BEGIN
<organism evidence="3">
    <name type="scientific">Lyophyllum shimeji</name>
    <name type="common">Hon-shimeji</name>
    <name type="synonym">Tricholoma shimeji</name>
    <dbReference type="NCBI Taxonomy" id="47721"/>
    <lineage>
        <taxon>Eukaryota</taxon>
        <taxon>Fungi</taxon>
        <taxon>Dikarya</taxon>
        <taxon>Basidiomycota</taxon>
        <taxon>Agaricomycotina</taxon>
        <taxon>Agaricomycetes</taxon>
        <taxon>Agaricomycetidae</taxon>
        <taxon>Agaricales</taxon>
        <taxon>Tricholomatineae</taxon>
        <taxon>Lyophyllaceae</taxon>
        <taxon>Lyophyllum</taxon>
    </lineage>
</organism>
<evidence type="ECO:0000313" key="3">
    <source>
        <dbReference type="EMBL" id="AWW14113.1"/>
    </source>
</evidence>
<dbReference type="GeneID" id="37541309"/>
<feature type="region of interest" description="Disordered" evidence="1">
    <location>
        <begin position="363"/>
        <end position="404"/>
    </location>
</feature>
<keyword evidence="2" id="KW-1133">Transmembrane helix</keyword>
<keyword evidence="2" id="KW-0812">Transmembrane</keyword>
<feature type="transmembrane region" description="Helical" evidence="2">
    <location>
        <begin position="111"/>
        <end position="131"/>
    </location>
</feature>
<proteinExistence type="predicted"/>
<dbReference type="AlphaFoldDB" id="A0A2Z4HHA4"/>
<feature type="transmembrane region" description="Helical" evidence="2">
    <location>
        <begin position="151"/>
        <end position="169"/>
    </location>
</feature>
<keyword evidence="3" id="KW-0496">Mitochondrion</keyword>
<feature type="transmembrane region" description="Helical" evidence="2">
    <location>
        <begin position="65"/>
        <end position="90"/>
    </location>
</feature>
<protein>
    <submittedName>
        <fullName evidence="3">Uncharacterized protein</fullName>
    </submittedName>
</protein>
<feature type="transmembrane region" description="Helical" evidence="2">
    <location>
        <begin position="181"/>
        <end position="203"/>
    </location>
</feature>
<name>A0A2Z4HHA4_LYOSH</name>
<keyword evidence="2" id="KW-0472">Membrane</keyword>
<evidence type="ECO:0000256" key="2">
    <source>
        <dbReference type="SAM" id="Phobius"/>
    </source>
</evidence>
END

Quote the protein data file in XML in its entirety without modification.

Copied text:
<organism evidence="3">
    <name type="scientific">Lyophyllum shimeji</name>
    <name type="common">Hon-shimeji</name>
    <name type="synonym">Tricholoma shimeji</name>
    <dbReference type="NCBI Taxonomy" id="47721"/>
    <lineage>
        <taxon>Eukaryota</taxon>
        <taxon>Fungi</taxon>
        <taxon>Dikarya</taxon>
        <taxon>Basidiomycota</taxon>
        <taxon>Agaricomycotina</taxon>
        <taxon>Agaricomycetes</taxon>
        <taxon>Agaricomycetidae</taxon>
        <taxon>Agaricales</taxon>
        <taxon>Tricholomatineae</taxon>
        <taxon>Lyophyllaceae</taxon>
        <taxon>Lyophyllum</taxon>
    </lineage>
</organism>
<evidence type="ECO:0000313" key="3">
    <source>
        <dbReference type="EMBL" id="AWW14113.1"/>
    </source>
</evidence>
<dbReference type="GeneID" id="37541309"/>
<feature type="region of interest" description="Disordered" evidence="1">
    <location>
        <begin position="363"/>
        <end position="404"/>
    </location>
</feature>
<keyword evidence="2" id="KW-1133">Transmembrane helix</keyword>
<keyword evidence="2" id="KW-0812">Transmembrane</keyword>
<feature type="transmembrane region" description="Helical" evidence="2">
    <location>
        <begin position="111"/>
        <end position="131"/>
    </location>
</feature>
<proteinExistence type="predicted"/>
<dbReference type="AlphaFoldDB" id="A0A2Z4HHA4"/>
<feature type="transmembrane region" description="Helical" evidence="2">
    <location>
        <begin position="151"/>
        <end position="169"/>
    </location>
</feature>
<keyword evidence="3" id="KW-0496">Mitochondrion</keyword>
<feature type="transmembrane region" description="Helical" evidence="2">
    <location>
        <begin position="65"/>
        <end position="90"/>
    </location>
</feature>
<protein>
    <submittedName>
        <fullName evidence="3">Uncharacterized protein</fullName>
    </submittedName>
</protein>
<feature type="transmembrane region" description="Helical" evidence="2">
    <location>
        <begin position="181"/>
        <end position="203"/>
    </location>
</feature>
<name>A0A2Z4HHA4_LYOSH</name>
<keyword evidence="2" id="KW-0472">Membrane</keyword>
<evidence type="ECO:0000256" key="2">
    <source>
        <dbReference type="SAM" id="Phobius"/>
    </source>
</evidence>